[LUSAKA] Poor farmers in developing countries can substantially improve both their yields and livelihoods by adopting resource-conserving practices, says a large international study to be published next month.
The study reviewed 286 recent attempts to introduce such practices on more than 12 million farms in 57 countries, mostly in Africa.
It assessed how yields change when farmers using approaches such as less tilling to conserve soil, integrated pest management — which favours ecological pest control over pesticide spraying — and improved management of soil nutrients.
According to the study, adopting such approaches meant yields increased by an average of 79 per cent and harvests of some crops such as maize, potatoes and beans doubled.
As well as causing less damage to the environment, 'conservation agriculture' also improved farmers' wealth by, for instance, reducing their reliance on costly pesticides.
Sustainable farming practices also demand less water, says lead researcher Jules Pretty of the University of Essex, United Kingdom, who points out that by 2025 most developing countries are predicted to face water shortages.
The study concludes that while it is not clear whether these techniques can meet future food needs in developing countries, poor households have most to gain from adopting them.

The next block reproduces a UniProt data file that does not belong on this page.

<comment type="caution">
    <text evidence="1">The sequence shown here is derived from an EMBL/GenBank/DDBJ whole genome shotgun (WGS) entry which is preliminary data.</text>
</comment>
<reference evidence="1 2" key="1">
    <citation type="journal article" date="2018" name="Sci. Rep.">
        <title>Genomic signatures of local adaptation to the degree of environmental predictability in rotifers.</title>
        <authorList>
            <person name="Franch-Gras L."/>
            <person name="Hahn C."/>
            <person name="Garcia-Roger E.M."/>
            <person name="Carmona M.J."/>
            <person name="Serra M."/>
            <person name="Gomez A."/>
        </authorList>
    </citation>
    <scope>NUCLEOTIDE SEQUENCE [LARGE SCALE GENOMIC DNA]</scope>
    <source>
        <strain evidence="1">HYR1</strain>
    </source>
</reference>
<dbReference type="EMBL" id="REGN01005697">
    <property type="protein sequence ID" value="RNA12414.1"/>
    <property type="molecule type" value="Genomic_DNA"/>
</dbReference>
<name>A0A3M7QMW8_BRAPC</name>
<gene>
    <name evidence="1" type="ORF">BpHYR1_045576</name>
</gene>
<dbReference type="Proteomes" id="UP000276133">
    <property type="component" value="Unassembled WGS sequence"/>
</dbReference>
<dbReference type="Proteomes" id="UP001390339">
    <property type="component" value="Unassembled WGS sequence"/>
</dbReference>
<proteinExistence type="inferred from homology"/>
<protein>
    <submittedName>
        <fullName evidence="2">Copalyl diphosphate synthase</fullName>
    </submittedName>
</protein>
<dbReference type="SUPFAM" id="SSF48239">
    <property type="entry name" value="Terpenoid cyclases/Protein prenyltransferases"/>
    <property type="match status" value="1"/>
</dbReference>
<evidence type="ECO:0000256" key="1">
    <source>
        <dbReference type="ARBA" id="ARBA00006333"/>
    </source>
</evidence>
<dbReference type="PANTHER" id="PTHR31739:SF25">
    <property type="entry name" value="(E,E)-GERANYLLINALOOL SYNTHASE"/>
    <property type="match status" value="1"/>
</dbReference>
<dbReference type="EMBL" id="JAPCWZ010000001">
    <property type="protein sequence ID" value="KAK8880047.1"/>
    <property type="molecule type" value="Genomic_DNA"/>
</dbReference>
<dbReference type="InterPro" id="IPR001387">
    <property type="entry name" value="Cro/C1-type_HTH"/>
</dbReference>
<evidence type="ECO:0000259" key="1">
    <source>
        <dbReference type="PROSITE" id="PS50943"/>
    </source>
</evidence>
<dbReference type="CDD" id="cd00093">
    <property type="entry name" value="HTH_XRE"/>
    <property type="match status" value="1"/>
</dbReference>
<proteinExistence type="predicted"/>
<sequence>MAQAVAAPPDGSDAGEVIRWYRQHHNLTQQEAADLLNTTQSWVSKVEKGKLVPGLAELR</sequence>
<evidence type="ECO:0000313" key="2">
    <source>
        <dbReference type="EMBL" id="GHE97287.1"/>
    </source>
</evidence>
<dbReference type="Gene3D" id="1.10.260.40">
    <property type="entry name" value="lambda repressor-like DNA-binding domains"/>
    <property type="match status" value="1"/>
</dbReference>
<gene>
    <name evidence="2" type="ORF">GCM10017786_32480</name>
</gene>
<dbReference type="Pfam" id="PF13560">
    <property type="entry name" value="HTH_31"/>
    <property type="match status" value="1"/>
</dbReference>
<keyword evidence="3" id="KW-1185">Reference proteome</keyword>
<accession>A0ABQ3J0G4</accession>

It adds that combining these approaches with widespread improvements in crop varieties and livestock breeds would further boost productivity.
Pretty told SciDev.Net that African countries are leading the development of many successful sustainable agricultural systems: "What they need is more policy and institutional support to help these good ideas spread."
Keith Jones of CropLife International, which represents the world's biggest pesticide manufacturers, told SciDev.Net that its members "fully support integrated pest management (IPM) and conservation technologies, recognising the benefits they can bring to farmers, including those in developing countries".
"IPM aims to eliminate the unnecessary use of inputs, including pesticides, not eliminate their necessary use," said Jones. "Whilst IPM focuses on preventing pest build-up and growing a healthy crop, pests regularly reach levels where they need to be controlled and pesticides are often the most effective option available to farmers."
The study will be published in the 15 February issue of Environmental Science & Technology.